Making shoes from plastic: An interview with Rothy's Director of Product Design

Published on
June 3rd, 2021
💌 Join 500K+ subscribers who get the best of tech every day right to their inbox
Share On
"Don’t be afraid to rethink the process in order to bring your ideas to life."
Rothy's started making waves as a direct-to-consumer brand in 2016 with their women's ballet flats made of recycled plastic water bottles. The company has continued to maintain its position as a leader in sustainable fashion, making its way on to Time's 100 Most Influential Companies for 2021.
In May, Rothy's announced its expansion into a new category with the launch of its first men's shoes. We connected with Lavion Gibson, Rothy's Director of Product Design, to learn more about what it like was leading the design and development on this project.

On approaching a new category:

We set out concepting the idea for our eventual men’s category in early 2019. It was in late 2019 is when we put pen to paper and really started to flush out the ideas we had been thinking about as a team. We spent a lot of time thinking about who our men’s customer would be and researching the many psychographics that we wanted to target, from where they shop, to what they read, and where they go on a day-to-day basis.
We applied many of the universal insights gained over the past five years with our women’s footwear and focused our attention on two core silhouettes for the launch of men’s that would allow us to serve our customers with two versatile styles. Our goal was to create each with a distinct aesthetic perfect for just about any wearing occasion. We wanted them to quickly make their way to the front of your daily footwear rotation.

On creating during a pandemic:

We finalized design and development for the Men’s collection during the height of the pandemic as our teams were working remotely, so we definitely had to get creative when it came to finalizing prototypes and virtual collaboration. We had to reset around the way we worked, and for the first time in the history of the brand design, prototype, and test remotely. We designed and problem solved without ever visiting our factory - this was only possibly because of the amazing synergies between our trusted team and integrated model.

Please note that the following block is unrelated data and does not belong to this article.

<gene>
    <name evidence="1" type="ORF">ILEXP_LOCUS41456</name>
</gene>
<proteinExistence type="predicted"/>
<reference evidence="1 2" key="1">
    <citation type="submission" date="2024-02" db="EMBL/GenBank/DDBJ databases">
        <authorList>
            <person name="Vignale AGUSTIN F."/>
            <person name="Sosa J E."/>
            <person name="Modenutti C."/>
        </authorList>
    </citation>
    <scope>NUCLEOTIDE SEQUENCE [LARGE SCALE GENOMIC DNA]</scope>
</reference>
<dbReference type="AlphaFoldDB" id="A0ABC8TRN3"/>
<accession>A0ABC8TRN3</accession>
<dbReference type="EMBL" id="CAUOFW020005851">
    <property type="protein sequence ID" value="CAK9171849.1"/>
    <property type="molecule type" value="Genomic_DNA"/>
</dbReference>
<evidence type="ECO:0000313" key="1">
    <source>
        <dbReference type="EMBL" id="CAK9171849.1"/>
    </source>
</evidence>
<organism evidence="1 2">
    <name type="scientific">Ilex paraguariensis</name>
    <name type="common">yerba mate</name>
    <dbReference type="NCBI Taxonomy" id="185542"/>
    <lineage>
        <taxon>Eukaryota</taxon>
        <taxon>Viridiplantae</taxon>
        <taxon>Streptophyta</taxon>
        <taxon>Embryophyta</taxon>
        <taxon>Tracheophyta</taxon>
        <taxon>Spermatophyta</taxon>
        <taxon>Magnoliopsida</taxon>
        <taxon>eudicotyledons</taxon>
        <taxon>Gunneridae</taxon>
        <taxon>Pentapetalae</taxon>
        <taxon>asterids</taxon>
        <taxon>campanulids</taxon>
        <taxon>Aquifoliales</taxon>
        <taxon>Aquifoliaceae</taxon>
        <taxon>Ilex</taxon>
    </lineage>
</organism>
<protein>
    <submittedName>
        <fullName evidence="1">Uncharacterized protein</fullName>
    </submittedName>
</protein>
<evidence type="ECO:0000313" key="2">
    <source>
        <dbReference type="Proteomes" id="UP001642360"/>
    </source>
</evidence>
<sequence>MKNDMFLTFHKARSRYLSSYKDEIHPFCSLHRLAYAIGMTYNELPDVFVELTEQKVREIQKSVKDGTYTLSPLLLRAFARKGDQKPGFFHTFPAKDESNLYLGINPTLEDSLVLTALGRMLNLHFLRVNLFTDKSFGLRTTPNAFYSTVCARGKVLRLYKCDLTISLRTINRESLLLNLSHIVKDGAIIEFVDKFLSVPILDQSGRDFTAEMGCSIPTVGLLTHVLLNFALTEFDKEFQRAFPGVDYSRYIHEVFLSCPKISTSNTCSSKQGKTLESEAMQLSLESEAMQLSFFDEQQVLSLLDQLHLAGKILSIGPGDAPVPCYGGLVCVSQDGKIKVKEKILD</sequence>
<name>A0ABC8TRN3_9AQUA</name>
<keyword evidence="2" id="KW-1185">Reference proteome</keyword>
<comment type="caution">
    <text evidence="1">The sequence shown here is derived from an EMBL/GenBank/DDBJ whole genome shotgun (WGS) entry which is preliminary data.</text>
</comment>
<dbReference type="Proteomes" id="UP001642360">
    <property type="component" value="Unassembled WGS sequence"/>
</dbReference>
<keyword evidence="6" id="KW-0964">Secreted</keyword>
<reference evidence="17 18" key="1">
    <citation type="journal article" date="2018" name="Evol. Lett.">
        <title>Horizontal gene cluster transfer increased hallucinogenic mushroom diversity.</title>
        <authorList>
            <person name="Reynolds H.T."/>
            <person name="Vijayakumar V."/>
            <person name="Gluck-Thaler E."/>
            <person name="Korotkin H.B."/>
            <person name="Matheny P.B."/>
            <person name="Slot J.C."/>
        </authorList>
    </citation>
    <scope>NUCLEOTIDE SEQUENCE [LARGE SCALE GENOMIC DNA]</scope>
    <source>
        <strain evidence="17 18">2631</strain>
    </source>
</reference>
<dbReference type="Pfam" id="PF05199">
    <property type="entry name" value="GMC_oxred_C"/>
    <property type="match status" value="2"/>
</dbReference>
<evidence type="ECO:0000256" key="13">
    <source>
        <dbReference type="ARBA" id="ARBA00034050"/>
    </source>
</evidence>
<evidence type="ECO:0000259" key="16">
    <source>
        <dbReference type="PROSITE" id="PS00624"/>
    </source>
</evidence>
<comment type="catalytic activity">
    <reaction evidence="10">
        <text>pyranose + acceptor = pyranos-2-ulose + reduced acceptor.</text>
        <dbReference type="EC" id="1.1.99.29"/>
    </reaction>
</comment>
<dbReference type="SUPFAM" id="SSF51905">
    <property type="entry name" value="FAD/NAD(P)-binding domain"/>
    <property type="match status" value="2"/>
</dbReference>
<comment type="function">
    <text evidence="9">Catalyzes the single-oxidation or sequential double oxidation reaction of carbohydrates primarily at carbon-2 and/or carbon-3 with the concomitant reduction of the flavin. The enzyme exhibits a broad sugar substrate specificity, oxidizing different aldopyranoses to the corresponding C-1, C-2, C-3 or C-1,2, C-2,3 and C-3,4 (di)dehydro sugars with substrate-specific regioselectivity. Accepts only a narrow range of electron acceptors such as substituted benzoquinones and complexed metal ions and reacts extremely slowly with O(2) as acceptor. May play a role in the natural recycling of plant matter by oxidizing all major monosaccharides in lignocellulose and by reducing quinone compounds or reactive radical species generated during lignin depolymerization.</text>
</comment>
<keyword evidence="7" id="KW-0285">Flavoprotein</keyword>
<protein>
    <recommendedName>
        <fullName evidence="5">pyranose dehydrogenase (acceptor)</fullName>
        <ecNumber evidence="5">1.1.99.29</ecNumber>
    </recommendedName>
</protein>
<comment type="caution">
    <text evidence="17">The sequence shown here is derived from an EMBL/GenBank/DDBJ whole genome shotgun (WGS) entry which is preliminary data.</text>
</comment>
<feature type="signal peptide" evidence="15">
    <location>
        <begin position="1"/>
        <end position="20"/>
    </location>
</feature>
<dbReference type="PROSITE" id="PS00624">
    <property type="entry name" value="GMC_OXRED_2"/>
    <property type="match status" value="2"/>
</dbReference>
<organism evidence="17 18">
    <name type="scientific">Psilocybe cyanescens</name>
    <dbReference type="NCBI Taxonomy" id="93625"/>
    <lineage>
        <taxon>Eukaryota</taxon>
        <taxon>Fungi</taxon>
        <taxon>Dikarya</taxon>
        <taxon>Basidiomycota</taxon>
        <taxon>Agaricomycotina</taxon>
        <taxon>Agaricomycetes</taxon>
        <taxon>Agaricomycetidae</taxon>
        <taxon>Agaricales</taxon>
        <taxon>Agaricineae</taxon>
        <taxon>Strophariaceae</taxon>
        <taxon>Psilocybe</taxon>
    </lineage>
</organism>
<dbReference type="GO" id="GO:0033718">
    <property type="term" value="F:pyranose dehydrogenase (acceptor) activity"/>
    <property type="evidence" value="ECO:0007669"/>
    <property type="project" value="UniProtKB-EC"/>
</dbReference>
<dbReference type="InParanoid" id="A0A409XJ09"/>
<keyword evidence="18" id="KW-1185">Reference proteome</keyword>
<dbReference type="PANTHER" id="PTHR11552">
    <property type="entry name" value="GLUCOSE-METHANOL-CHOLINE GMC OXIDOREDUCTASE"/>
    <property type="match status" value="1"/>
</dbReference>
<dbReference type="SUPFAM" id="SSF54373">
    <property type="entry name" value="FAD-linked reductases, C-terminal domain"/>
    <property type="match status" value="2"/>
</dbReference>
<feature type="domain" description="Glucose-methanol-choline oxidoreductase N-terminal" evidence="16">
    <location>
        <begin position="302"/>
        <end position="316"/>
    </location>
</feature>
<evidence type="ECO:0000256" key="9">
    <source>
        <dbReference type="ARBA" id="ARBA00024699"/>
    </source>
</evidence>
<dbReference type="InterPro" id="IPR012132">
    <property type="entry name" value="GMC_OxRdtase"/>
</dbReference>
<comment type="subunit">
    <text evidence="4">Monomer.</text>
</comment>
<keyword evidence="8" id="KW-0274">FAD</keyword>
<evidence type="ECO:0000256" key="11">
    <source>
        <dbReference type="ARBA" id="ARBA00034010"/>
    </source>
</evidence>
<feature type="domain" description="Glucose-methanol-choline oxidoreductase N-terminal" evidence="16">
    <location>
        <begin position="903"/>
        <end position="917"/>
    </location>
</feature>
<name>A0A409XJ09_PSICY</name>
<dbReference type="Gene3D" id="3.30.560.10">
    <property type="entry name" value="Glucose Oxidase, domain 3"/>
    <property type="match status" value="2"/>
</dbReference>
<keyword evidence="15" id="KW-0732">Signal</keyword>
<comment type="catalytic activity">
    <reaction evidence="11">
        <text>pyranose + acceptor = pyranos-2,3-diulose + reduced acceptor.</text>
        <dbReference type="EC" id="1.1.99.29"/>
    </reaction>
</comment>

On sustainable design:

Rothy's unique approach to manufacturing & production really gives us the space to challenge the limitations of what's possible. Our core men’s silhouettes — The RS01 Sneaker and The Driving Loafer — are constructed using Rothy’s signature rPET thread made from 100% recycled plastic. We were hyper-focused on how we could leverage our 3D knitting process to minimize the waste typically associated with traditional footwear manufacturing and maximize comfort — a benefit opportunity we identified early on.
We’re excited to introduce new styles and colorways to our men’s consumer in the future, with a focus on seasonality in materials and construction. We also recently announced a commitment to achieving circular production by 2023, and will address circularity in Rothy’s Men’s shoes, just as we are across all other products. This means piloting a recycling program in 2021 to take back used products and then breaking materials down to then introduce 2x recycled material into future products starting in 2022. All with the goal to include majority preferred materials (2x recycled or bio-based) and solve for end-of-wear solutions in all Rothy’s products by 2023.
Just as we’ve pushed for a more sustainable future in women’s fashion, I'm proud that we're continuing to pave the way for sustainability innovation in a new category.

On personal and career growth:

I have grown quite a bit over the past 10 years. I have been fortunate enough to take my childhood passion for design and turn it into my lifelong profession. I have learned when necessary you have to make the process fit your ideas instead of trying to fit your ideas to the process. Don’t be afraid to rethink the process in order to bring your ideas to life.
For Designers just starting out, I would encourage you to learn to trust in yourself and your ideas — if you don't believe in them, no one else will. Second, learn to love the lonely work. The time you put in after-hours can pay dividends, and help you develop lifelong habits that will keep your skillset sharp and your ideas sharper.
Comments (7)
Mark Sokolov
It is unnatural thing. Only leather makes it real.
Nik Hazell
Love this, and love your goal of preferred materials @sarah_wright7!
Hong Dao
I'm quite interested in this making shoes from plastic project. If you want shoes like that, head to Pay less voucher codes for the best coupons for your purchase.
Nice idea and interesting article. Thanks for sharing the news about it. Want to buy high-quality shoes at discounted prices, head to this link now